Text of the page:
Maybe that's why I overlooked my usual daily bike-check routine on the morning of the last day of the Trans-America Trail, and thus forgot to pump up the front tyre which had been slowly losing pressure for the last week. Whatever, with less than 50 miles to the Pacific, I hit a drainage channel a little too heavily for a front tyre with less than 10lbs of air and picked up my first and only puncture in 5,000 miles. Bugger. The change took exactly 35 minutes which is geological-shift-speed for all those iron-fingered enduro types, but nevertheless I was pretty happy for a first-timer.

The next mile brought another first. "That's a bloody big dog," I thought to myself as I swung around a long right-hander etched into a steep hillside and saw a large and shaggy rear end waddling up the trail no more than 30ft away. "One of those big black Newfoundlands or something by the looks of i.... woaaaaa, shit, it's a bear..." My first and only black bear was as keen to get away from me as I was to vacate his personal space, and with a couple of fat, loping bounds it was off up the steep bank and into the darkness of the forest. "Bear, shit, bear, shit, bear..." I repeated mantra-style and wound back the throttle.

The third obstacle stuck in my path to underline the sting-in-the-tail nature of this run was a "grassy" track which didn't so much run through the trees as disappear into them altogether. There had been logging in the area in maybe the last 12 months and, by the looks of it, a wildfire maybe a year or so before that, the result of both being the extinction of the then-faint track that Sam (Correro) had mapped six years previously.

The map offered me no alternative but to beat my way through the woods - an exercise which proved time-consuming and painful inasmuch as a near-bald MT21 provides nearly zero traction when you're struggling to get through and over logs littering a deep bed of dust and pine needles. Three hours and just three miles later I emerged and regained the trail, but by then I'd truly had enough.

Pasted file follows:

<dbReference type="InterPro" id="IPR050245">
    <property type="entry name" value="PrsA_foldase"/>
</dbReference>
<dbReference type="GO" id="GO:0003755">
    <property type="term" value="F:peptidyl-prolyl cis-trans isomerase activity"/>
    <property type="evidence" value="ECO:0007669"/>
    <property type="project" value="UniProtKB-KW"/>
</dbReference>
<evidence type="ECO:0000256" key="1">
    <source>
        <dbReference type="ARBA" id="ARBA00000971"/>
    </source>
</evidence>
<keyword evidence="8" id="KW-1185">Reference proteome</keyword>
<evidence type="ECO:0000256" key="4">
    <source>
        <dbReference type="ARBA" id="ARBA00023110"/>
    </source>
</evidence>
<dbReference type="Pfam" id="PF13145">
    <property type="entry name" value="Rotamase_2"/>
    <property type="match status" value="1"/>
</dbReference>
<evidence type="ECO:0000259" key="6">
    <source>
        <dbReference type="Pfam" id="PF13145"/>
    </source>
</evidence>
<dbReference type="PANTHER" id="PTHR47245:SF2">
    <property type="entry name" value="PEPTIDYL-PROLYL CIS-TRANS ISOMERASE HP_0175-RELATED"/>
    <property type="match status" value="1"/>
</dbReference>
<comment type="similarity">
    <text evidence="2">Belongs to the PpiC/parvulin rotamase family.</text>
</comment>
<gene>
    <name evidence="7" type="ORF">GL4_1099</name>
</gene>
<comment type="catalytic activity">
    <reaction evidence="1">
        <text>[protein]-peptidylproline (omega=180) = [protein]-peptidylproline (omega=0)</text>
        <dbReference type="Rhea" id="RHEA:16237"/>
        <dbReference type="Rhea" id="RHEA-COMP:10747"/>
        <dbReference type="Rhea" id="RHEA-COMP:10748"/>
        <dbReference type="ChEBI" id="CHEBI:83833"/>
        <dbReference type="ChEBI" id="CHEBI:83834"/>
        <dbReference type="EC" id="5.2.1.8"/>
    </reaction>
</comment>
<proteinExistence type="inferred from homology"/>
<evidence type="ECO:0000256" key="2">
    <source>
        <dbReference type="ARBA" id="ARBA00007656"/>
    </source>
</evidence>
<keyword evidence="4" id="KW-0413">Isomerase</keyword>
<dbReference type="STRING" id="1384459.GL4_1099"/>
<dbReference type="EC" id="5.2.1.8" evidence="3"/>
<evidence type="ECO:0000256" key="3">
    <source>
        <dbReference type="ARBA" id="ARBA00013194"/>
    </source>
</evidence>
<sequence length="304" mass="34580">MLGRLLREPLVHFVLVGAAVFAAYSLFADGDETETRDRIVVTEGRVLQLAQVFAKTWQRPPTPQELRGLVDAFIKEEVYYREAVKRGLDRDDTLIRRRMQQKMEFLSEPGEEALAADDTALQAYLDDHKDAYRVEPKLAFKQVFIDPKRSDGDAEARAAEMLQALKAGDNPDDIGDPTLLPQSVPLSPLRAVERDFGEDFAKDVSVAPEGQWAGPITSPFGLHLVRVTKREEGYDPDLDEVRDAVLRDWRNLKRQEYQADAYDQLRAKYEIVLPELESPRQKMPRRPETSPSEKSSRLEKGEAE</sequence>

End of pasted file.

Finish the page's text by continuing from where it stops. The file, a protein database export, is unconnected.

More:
Stuck, Oregon woods.

Stuck, Oregon woods

The Pacific appeared as a hazy blue line on the horizon at first, then stopped me in my tracks at Port Orford, a tiny fishing community roughly 60 miles north of the California state line. I'd finished.

The Pacific, at last.

The Pacific, at last

I'd crossed the USA in four weeks, five thousand miles and - occasionally - within a few inches of too much excitement for my own good. About 4,200 of those had been on dirt. I'd used three rear tyres and grown at least three more grey hairs. I'd, in turns, laughed out loud then wondered what the hell had possessed me to ever think about doing this. I'd taken risks that hadn't bothered me until I'd sat down and taken the time to think about them afterwards. I'd cooked in 106-degree desert heat and froze my feet in sub-zero Rocky Mountain nights. I'd spent hours, days, weeks on my own and, conversely, met a lot of people I know will occupy a spot on the Christmas Card List for many years to come (not that I send Christmas Cards - it's a figure of speech). I'd had the time of my life.

And what now? Well, the trip didn't (and doesn't) finish there, although the dirt certainly did. Since then I've run down the coast to San Francisco, east across Yosemite and the Tioga Pass, north back into Nevada and east again past 'Area 51' and over the deserts which so fascinated me, and back into Utah. From there, who knows?

Maybe I'll let you know.

But if you're interested yourself, drop Sam Correro a line after visiting his website at www.transamtrail.com. If you're a dualsport rider don't be put off by some of my tales of gnarly climbs and other semi-technical stuff, as Sam's busy working on alternative routes which will give the rider two trails to chose from depending on either their bike or experience. You'll miss the tough stuff, but you won't miss the wide open spaces and the... the unique view of what most of us inaccurately see as the most over-developed country in the world. It isn't. And the Trans-America Trail gives you the ultimate Back Stage Pass, the Access-All-Areas laminate to top them all.

To do this trip you will need....

1. A sense of the ridiculous.
2. Buns of steel.
3. The occasional desire to get away from people.
4. At least a month.
5. Not much else I can think of.

I need to thank these people...

Sam Correro for the route and enthusiasm and his family for their hospitality, Ernie & Christopher Phillips of Chatanooga for their wonderful company, Wendel Phillips and Family of Tulsa for the bed and warm welcome, Laree Peters of Tulsa for his company and historical insights, Howard Schultz and Elsa from Colorado Springs for their company and encouragement, Fred Hink of Arrowhead Motorsports in Moab for lots & lots, Marick Payton of Menlo Park, CA for his hospitality and front tyre...

My kids Leah, Lauren & Elliott for understanding why I wanted to do it and my partner Mary for telling me to go.

Thanks & love to all ;+)~

Previous Story - Utah, Nevada